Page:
Image by Hembo Pagi

Awesome YA

  • Gone by Michael Grant - This was really good! A Contemporary YA in which everyone over age 14 disappeared from a small California town, and some of the kids left started getting mutant powers. The kids are trapped in this town, and you get a sort of Lord of the Flies vibe - but in a more fun sort of way.
  • Inherit the Stars by Tessa Elwood - I'd actually exchanged a little material with this author before she got published when we were both looking for critique partners. We didn't end up working together long term, but I was really curious to see how this book came out. It's a futuristic YA sci-fi in which a girl chooses to marry a stranger to save her sister - which turns out ... oddly well. 

Wednesday, February 10, 2016

Snowy Night

It snowed again. This time not quite so much, thank goodness. I stood out on the front porch tonight, and it was silent and white and beautiful. Snow almost has a glow to it. You can tell how white it is, even if it's dark out.

My flash caught a few snowflakes as they fell.

I tried to take a photos, but they didn't come out that well. They definitely didn't capture the snowy mountains I could see off in the distance.

The one above captures the serenity of the night a bit better, but it really doesn't do the scene justice.

I've been reading and re-reading my query letter, and making all sorts of minute adjustments in an attempt to better capture the spirit of my book, so I could use a little serenity. I think I'm driving myself crazy, which means it's probably time to just throw a few query letters at the wall and see if they stick.

Wednesday, February 3, 2016

Querying Quesadilla

I recently featured my fav flower photos & was sad my crocuses didn't make the cut.
And all this stinking snow has make me look forward to spring.
This is an action shot! It's got a bee.

Quesadillas, or Lack Thereof

Sorry. This title is misleading. There will be no quesadillas in this post. And no cheese of any type. Which is really a pity because cheese makes most anything better - unless you're lactose intolerant, in which case I feel sad for you because cheese and milk chocolate make up some of my favorite foods. I like dark chocolate too, but, as I recently found (when looking for a friend), getting lactose-free dark chocolate chips can be quite difficult. I think I had success with Wegman's brand chocolate chips, in case you are curious.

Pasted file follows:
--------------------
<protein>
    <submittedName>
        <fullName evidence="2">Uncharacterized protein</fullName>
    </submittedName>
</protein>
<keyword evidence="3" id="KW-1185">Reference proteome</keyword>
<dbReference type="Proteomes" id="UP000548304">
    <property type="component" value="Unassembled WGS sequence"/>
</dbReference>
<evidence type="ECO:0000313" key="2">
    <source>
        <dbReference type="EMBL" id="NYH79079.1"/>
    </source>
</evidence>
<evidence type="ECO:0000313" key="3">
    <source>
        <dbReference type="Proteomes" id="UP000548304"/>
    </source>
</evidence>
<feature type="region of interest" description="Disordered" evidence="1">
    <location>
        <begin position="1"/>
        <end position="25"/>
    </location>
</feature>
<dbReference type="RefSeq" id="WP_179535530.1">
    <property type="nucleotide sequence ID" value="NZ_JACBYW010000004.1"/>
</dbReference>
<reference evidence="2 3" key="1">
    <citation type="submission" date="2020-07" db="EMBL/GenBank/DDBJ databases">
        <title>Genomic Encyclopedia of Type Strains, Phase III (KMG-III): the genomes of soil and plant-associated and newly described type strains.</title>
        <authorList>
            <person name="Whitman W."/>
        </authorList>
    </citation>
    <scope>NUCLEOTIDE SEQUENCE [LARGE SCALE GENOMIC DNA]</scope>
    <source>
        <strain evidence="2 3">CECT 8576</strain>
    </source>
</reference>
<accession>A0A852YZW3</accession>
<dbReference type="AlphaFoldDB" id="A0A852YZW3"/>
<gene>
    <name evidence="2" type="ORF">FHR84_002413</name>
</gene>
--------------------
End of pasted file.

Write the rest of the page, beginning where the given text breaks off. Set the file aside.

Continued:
Now that the epicure portion of the post is out of the way, on to queries.

Mine is not working.

A rather battered crocus with a focus on the snowdrops in the background. And vice versa.

Querying Questions

I think that Naomi helped me with some great query-writing advice, which I distilled into the following bullet points. I tried to keep it in mind when revamping my query:

  • Make the Main Character likable: What makes the Main Character unique?
  • Focus on tension: What makes you want to keep reading?
  • Make the World interesting: What makes the World unique? (Rather similar to the first point, but not something to overlook in a fantasy.)
  • Use Voice! Bad: Does this query sound dry and uninviting? Good: How can I bring my main character's Voice into the query?
  • Cut generic phrases. This works better as an example than a question. Look for phrases that could be using in almost any query, such as "Eric knew he needed to take action!" or "Eric had had enough!" And either cut or rewrite them.

Here my backyard almost looks like a professional shoot.


Basically, I rewrote my query trying to make Eric feel more like Eric (he's my main character, in case you were curious). I tried to build a little more sympathy for him. I cut out some plot in favor of more world-relevant specifics.

And one of my critique partners said that the old query described the book but was a bit boring, and my new query made her want to read the book. Which is the whole point. So, good luck to me.